Ler li ti pe koze li ti kasiet so lizie ar so lapat pou montre ki kantite li ti pe gagn per. Lion ti trakase. Renar ti pe sipliy li vinn ede pou tini ros la e anpes li grene. San panse Lion ti vinn tini ros la ar so zepol atlet.
– Mersi, mersi Gran lerwa! Met tou ou lafors pou tini li pandan ki mo al sers enn poto solid pou tini li. Koumsa nou toulede pou sov.
Enn segonn pli tar Renar ti disparet. Lion ti res tousel pou tini ros ki pourtan ti bien anrasine dan parwa montagn. Lion ti pran enpe letan pou realize ki Renar ti lak li ankor enn fwa.
Ala kouma lespri debrouyar ti permet Renar resap dan lak.

There was once a king who was very powerful. He had great influence over the wild beasts and animals. Now the tortoise was looked upon as the wisest of all beasts and men. This king had a son named Ekpenyon, to whom he gave fifty young girls as wives, but the prince did not like any of them. The king was very angry at this, and made a law that if any man had a daughter who was finer than the prince’s wives, and who found favour in his son’s eyes, the girl herself and her father and mother should be killed.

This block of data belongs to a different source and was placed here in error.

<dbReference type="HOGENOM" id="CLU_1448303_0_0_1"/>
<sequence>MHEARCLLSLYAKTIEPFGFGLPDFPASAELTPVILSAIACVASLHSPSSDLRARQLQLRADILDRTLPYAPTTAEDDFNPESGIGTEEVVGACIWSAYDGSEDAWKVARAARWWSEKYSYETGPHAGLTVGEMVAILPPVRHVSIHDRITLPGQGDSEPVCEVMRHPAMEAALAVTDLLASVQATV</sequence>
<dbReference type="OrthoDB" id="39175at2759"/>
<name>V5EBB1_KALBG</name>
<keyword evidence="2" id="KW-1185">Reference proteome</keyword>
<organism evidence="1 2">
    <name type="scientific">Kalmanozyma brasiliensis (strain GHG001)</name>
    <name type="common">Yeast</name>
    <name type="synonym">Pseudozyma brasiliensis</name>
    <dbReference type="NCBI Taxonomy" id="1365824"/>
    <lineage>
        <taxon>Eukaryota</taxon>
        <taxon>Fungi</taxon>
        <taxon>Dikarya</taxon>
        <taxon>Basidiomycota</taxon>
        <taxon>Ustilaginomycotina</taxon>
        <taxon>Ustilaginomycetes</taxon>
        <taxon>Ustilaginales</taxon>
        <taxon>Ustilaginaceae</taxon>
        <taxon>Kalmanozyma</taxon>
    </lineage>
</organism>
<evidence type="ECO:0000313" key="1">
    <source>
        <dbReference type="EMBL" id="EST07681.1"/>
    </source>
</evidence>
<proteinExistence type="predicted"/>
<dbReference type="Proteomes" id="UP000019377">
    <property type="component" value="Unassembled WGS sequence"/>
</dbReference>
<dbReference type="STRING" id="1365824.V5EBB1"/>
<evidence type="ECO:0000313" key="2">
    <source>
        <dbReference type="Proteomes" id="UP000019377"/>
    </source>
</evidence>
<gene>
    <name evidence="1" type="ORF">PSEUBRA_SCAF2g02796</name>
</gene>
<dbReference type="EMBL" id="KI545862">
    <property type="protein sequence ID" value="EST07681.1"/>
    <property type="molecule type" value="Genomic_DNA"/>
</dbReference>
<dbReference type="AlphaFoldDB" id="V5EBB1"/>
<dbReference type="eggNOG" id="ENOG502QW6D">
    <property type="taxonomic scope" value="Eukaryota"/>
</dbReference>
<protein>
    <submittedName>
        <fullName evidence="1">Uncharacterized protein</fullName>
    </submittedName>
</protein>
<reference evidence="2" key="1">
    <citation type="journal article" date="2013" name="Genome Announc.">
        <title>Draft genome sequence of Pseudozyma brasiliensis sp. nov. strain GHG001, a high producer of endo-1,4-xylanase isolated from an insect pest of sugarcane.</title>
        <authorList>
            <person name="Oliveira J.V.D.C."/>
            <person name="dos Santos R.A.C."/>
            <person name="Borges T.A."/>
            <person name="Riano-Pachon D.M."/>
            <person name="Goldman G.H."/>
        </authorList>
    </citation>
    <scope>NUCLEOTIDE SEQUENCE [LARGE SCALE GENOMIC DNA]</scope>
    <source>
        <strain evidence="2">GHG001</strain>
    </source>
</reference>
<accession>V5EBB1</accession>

Now about this time the tortoise and his wife had a daughter who was very beautiful. The mother thought it was not safe to keep such a fine child, as the prince might fall in love with her, so she told her husband that her daughter ought to be killed and thrown away into the bush. The tortoise, however, was unwilling, and hid her until she was three years old. One day, when both the tortoise and his wife were away on their farm, the king’s son happened to be hunting near their house, and saw a bird perched on the top of the fence round the house. The bird was watching the little girl, and was so entranced with her beauty that he did not notice the prince coming. The prince shot the bird with his bow and arrow, and it dropped inside the fence, so the prince sent his servant to gather it. While the servant was looking for the bird he came across the little girl, and was so struck with her form, that he immediately returned to his master and told him what he had seen. The prince then broke down the fence and found the child, and fell in love with her at once. He stayed and talked with her for a long time, until at last she agreed to become his wife. He then went home, but concealed from his father the fact that he had fallen in love with the beautiful daughter of the tortoise.